Wonder at a Soviet housing utopia
The Uraloblsovnarkhoz Dormitory (or Yacheyka), which sits at the intersection of Malysheva Street and Khokhryakova Street, is part of a sweeping avant-garde complex built in the early 1930s by a group of architects led by the legendary Moisei Ginzburg. An experimental construction project, the aim of this building was to create an ideal mini-city for workers. All amenities were provided in the residential quarter: from tanning beds to a canteen. The designs for the two storey, open-plan housing units in building were heavily influenced by Le Corbusier and they have elegantly proportioned and well insulated corridors running the entire length of the building. The former dormitory is now home to studios and workshops. To get in you can try and befriend one of the residents, who are used to tourists. The entrance door is located at the end of the building on the Khokhryakova Street side. You can also try your luck with the Yacheyka F Museum of Constructivism, which is based here. The museum is going through tough times, but its curators have promised to accept visitors by prior appointment.
21/1 Malysheva Street
Get to know Russia’s first president
Imposing in its scale and complex in form, the Boris Yeltsin Presidential Centre stands directly on the bank of the Gorodskoy Pond and houses the Boris Yeltsin Museum, an art gallery, a bookstore, an education centre, a cavernous atrium with ping pong tables, cafes and restaurants. Allow at least a couple of hours for a visit to the museum. Every room in the exhibition oozes the atmosphere of the 1990s, with a real trolleybus and shop window display. If you want to make sure all the newfound knowledge has time to sink in, buy an ice cream from the canteen and go to the huge, unusually shaped sand pit, where you can sit and meditate.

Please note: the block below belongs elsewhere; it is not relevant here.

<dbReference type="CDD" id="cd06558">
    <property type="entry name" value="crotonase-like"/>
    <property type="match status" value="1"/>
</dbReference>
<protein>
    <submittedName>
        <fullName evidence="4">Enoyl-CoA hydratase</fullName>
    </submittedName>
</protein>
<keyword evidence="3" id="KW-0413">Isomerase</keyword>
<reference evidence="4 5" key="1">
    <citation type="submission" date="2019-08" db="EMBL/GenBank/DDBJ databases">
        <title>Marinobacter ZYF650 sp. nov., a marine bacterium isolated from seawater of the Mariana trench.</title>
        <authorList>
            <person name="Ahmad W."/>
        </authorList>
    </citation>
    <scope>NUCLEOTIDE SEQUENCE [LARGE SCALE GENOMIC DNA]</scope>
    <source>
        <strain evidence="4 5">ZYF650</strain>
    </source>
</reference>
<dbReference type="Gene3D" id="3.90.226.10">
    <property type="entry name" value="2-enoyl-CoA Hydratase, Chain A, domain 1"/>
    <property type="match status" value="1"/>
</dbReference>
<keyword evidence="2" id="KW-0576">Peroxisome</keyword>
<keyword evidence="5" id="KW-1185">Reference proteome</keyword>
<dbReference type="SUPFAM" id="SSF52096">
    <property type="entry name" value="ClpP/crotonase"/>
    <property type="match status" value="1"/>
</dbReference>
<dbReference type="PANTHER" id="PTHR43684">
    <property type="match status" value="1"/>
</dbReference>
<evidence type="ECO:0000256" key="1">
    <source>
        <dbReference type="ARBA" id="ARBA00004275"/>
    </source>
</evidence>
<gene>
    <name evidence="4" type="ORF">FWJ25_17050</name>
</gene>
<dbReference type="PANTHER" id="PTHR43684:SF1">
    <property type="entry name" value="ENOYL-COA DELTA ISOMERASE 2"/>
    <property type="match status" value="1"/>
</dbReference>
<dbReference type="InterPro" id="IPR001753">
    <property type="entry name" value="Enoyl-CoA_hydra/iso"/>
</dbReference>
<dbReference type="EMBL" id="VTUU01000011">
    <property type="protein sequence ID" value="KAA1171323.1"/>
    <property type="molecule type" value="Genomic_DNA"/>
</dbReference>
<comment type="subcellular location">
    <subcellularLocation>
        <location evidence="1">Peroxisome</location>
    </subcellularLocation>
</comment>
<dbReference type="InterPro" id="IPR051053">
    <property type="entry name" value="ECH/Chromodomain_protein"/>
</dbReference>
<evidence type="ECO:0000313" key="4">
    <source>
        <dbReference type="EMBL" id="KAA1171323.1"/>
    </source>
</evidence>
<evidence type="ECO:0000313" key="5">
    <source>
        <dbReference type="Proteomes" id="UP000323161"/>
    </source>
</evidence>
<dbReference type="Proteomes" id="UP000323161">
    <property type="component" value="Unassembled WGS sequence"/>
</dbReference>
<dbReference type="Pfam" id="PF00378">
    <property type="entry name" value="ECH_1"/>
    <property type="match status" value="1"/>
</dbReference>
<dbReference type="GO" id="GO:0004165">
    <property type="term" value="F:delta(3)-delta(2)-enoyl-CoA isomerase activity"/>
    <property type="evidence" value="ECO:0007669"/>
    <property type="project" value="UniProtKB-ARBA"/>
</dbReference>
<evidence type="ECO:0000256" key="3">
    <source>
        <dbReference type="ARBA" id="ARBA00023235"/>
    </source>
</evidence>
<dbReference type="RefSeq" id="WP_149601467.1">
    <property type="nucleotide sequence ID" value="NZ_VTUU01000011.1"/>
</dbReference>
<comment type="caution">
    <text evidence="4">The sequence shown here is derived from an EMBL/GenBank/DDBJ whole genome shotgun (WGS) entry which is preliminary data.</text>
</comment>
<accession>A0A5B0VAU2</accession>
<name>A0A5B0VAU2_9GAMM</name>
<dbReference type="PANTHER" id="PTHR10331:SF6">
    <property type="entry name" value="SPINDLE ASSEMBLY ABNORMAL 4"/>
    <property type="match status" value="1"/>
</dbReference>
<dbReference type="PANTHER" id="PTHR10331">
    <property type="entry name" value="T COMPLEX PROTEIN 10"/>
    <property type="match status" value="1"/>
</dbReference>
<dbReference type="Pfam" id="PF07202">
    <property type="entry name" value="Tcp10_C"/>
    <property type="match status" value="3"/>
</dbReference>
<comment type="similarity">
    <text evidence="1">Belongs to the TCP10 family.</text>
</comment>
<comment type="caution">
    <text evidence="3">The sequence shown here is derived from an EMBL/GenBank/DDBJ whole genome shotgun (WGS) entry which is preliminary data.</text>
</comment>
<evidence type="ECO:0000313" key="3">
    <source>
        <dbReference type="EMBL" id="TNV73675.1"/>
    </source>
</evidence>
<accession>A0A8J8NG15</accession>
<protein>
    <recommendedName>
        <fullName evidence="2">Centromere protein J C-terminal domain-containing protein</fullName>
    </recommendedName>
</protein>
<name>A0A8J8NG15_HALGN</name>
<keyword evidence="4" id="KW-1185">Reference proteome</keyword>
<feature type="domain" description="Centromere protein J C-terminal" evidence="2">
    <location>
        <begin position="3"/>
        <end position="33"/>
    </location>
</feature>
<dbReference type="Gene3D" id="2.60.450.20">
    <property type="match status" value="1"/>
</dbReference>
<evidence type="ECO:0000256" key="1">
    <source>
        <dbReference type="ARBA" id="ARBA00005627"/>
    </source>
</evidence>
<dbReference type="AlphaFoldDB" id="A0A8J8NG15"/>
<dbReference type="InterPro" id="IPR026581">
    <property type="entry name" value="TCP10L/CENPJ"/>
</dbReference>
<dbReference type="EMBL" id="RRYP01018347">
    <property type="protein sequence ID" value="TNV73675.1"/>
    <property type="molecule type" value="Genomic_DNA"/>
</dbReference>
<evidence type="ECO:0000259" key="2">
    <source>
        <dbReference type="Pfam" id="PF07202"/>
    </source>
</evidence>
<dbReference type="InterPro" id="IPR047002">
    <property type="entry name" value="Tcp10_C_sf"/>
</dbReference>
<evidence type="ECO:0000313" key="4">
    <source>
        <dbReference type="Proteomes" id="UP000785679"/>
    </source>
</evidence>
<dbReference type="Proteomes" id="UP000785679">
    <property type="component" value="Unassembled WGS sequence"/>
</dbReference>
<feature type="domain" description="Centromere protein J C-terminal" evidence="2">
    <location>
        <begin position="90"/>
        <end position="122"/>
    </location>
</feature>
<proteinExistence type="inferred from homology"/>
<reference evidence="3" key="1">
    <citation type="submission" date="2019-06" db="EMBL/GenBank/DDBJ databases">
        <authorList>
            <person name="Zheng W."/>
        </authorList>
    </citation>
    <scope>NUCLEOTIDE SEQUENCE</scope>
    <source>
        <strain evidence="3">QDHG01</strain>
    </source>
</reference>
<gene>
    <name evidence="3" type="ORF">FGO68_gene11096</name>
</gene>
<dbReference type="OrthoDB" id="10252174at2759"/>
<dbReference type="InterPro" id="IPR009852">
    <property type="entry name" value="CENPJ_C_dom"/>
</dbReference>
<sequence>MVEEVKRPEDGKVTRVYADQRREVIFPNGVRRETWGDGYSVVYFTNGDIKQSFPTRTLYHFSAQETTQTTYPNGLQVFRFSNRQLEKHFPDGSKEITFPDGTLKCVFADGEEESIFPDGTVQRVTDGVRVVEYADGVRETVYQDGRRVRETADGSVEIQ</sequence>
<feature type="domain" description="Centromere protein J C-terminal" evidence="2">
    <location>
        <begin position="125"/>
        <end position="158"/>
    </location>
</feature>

3 Boris Yeltsin Street
Discover the mysteries of a historic pond
Gorodskoy Pond is in the very heart of Yekaterinburg and today it is a favourite walking spot. In winter, when it freezes over, a tangled network of paths form on the icy surface, cutting walking times to and from the city centre. In summer you’ll have to limit yourself to the shore or the vantage point of a boat. Water quality has improved in recent years and muskrats have now returned to the upper sections. But Gorodskoy Pond is more than this: it is a 300 year old repository of urban legend. In Soviet times, it was said that at the bottom of the pond lay Vanka, a monument to liberated labour in the form of a nude male figure. The pond has been drained three times since then, but Vanka was never found. That being said, many other artefacts have been discovered, including 17th century cannonballs, jewellery, coins and glass inkwells thrown into the pond by pupils from the Yekaterinburg Gymnasium for Boys. If you aren’t in the mood for a treasure hunt, you can rent a bike or longboard and ride along the embankment, setting off from the rental station next to the Kosmos Cinema.
Lenin Prospekt – 8 Marta Street – Chelyuskintsev Street